So lets say I go into a store to buy a watch. I ask the salesperson what watch I need to get. He shows me a watch for $1,000. The rep explains that is has a lot of great features, including that it will work at underwater depths of up to 2,000 feet. Wow I think, what a great watch. The salesperson says this is the only watch for me. I should buy the watch right?
Wrong. PADI (THE authority when it comes to scuba diving) sets a limit for recreational diving at a mere 100 feet. The only person to ever dive to 2,000 feet was a Navy diver in an Atmospheric Diving System. What does this mean: I don’t need this watch and, actually, no one needs this watch.
So when I ask the salesperson if there is another option, any other option, he reluctantly says yes. There is a watch for $100 with all the same features except it does not work at underwater depths of more than 10 feet. I stare incredulously. Then I buy the second watch.
Phone companies are selling people $1,000 watches that they (or anyone) don’t need. And since the price difference is about $15, instead of $900, people are paying it without asking if there is another watch, with all the same features, for less money.
When Joe calls up Verizon to get phone service for his new convenience store he is connected to a service representative. Joe says, I need 3 lines, one for my phone, one for my credit card processing equipment and one for my ATM. He is told that he needs Verizon’s Custopak service. This line has a lot of great features, including call waiting and distinctive ringing, and is only $22 a month for a minimum of 2 lines. Free installation too. Great, Joe says, $66 a month is reasonable I’ll take it. Then Joe hangs up, starts worrying about what color to paint the walls and pays his phone bill when it arrives every month.
What should Joe have gotten? What he needed: Two plain old telephone lines at $7 each and maybe one line with some fancier features. Maybe. He also could just get an answering machine and not need all the features. Either way, it should have been Joe’s choice. Phone companies have been wildly successful with this form of cramming: forcing customers into more expensive options they don’t need or want (or, can’t use).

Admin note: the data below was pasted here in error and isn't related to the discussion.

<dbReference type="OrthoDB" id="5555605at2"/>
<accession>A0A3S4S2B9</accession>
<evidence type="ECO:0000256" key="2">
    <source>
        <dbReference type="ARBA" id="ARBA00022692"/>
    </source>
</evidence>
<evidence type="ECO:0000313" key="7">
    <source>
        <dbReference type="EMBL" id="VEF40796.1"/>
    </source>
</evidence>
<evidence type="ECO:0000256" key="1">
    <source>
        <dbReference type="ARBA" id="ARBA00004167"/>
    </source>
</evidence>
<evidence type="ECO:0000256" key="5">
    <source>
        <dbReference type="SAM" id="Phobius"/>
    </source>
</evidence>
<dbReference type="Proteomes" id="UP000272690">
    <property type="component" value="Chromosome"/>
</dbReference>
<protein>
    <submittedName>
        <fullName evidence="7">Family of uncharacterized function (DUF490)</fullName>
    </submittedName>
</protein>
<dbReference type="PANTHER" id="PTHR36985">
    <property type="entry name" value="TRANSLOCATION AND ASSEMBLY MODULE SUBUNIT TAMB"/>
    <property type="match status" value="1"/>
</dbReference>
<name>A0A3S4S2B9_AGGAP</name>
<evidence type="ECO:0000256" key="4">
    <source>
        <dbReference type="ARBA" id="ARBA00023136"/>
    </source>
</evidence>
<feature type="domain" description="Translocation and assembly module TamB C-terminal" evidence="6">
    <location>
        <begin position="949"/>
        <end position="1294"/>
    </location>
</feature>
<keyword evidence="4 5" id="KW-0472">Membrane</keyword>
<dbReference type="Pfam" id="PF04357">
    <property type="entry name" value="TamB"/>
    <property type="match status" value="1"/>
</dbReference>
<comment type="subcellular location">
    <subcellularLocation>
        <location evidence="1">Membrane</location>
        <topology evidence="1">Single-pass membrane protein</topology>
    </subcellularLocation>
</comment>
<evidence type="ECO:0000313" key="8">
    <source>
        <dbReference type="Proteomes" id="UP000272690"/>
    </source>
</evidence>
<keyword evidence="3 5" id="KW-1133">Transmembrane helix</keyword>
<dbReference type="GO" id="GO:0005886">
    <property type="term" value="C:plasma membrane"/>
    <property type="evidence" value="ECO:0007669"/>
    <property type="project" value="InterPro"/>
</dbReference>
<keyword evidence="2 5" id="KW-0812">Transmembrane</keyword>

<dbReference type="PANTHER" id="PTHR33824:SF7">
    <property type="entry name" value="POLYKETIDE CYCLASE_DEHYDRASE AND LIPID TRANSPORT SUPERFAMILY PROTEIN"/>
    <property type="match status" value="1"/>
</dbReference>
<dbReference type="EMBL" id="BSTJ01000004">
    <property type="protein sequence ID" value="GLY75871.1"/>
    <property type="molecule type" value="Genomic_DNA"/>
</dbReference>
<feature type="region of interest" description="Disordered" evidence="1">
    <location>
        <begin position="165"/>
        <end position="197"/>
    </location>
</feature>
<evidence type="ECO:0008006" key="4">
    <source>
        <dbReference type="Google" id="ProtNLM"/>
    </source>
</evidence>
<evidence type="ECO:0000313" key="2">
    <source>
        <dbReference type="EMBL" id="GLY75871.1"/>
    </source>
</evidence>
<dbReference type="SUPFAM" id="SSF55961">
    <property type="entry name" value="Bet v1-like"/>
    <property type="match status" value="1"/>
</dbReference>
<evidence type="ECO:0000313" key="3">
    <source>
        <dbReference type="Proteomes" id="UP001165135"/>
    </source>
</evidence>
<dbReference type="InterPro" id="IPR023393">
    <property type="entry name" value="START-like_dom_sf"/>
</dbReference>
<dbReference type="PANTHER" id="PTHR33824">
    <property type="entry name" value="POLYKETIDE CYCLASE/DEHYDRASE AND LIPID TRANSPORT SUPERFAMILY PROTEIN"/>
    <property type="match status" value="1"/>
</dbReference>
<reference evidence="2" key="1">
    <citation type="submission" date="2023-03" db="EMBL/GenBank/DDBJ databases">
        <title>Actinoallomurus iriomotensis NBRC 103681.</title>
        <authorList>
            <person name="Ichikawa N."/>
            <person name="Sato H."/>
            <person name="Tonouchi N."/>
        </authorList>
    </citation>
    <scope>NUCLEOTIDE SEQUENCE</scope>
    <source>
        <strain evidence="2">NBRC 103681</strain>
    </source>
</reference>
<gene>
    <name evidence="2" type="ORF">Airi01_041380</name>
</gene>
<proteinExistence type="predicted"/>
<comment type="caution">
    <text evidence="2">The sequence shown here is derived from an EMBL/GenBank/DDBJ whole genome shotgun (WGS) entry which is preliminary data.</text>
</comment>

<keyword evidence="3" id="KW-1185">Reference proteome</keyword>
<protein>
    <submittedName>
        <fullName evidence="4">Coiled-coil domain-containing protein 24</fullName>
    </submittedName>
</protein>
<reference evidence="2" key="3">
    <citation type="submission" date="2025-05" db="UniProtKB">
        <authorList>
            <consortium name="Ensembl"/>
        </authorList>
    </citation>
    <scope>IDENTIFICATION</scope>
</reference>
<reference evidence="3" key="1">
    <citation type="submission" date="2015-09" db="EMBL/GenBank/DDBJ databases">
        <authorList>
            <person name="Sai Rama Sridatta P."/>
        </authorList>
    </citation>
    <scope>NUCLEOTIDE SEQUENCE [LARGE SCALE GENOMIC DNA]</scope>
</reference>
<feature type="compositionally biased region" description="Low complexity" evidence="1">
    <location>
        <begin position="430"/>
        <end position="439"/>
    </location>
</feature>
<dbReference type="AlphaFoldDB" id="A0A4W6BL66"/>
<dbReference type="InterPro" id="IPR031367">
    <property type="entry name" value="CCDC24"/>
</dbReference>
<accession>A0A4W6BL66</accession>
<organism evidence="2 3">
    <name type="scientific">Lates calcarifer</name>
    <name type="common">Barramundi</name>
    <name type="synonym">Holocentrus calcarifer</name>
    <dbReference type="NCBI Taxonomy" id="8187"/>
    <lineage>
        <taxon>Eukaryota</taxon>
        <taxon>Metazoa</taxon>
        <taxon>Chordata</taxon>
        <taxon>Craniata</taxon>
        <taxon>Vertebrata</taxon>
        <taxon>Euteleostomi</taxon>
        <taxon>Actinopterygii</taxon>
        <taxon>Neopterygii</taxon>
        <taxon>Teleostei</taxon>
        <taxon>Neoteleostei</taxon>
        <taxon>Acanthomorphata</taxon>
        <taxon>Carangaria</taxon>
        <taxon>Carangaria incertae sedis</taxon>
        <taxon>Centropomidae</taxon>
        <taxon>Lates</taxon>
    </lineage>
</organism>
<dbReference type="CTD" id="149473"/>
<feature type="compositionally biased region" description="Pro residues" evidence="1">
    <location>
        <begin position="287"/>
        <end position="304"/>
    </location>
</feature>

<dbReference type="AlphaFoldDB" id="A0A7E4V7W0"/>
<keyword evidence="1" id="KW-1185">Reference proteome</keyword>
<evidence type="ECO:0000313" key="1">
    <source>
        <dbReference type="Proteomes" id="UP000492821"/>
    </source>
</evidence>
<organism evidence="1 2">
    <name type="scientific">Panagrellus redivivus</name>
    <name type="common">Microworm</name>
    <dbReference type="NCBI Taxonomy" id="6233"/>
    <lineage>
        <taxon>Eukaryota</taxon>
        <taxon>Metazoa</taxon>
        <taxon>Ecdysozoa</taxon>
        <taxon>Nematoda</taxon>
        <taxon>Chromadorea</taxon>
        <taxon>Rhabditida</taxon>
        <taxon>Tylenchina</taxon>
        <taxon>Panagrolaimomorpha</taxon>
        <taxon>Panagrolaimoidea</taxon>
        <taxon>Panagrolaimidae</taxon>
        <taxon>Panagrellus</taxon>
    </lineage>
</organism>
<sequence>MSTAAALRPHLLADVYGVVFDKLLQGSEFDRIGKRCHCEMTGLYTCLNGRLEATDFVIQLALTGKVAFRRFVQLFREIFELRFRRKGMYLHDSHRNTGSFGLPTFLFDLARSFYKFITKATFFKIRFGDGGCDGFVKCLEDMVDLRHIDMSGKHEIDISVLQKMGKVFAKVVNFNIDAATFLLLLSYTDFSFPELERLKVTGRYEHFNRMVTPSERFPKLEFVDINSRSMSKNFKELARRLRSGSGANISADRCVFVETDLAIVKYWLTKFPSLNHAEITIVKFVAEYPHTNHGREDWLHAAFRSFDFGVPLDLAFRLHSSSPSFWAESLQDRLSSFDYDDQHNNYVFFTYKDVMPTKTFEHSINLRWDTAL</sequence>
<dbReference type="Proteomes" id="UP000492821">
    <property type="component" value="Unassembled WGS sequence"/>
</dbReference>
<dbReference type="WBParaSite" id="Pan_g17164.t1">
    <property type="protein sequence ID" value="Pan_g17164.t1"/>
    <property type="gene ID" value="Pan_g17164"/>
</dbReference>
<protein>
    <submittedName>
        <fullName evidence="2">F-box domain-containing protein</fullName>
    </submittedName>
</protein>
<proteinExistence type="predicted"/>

But shouldn’t companies be able to at least try to sell you the more expensive option? I mean that’s just plain old marketing really. Yes, but not when you are a company entrusted with providing an essential service in a highly regulated, technically complex industry. People calling phone companies trust service representatives to tell the truth and, most importantly, explain the choices available.
Sure, talk up your fancy product and explain how great its features are. But when I say I want a phone line for an ATM machine that will be calling the same, toll-free number over and over (as the service representatives know), don’t tell me that the only option is the $22 service package. Tell me I could get it, fine, but also tell me I could get the $7 line. That comes with free installation too.
Verizon isn’t doing this. Verizon even seems to be lying to its customers – as it seems to have done to this small business (found on Verizon’s own site):
“Has anyone ever heard of Verizon’s Custopak line unrestricted? … I spoke with the lady over the phone and she assured me I would not have a dial tone if I didn’t order this and it is costing us $23 per line. How awful! I still think I’m being ripped off. What are your thoughts?”
To this small business: YES! You are being ripped off.
As for my thoughts, I’m thinking, and maybe it’s because it is what I do: class action. Together we can stop Verizon from getting away with this. Do you have a Custopak line with Verizon?
Assisted by Lauren E. Connell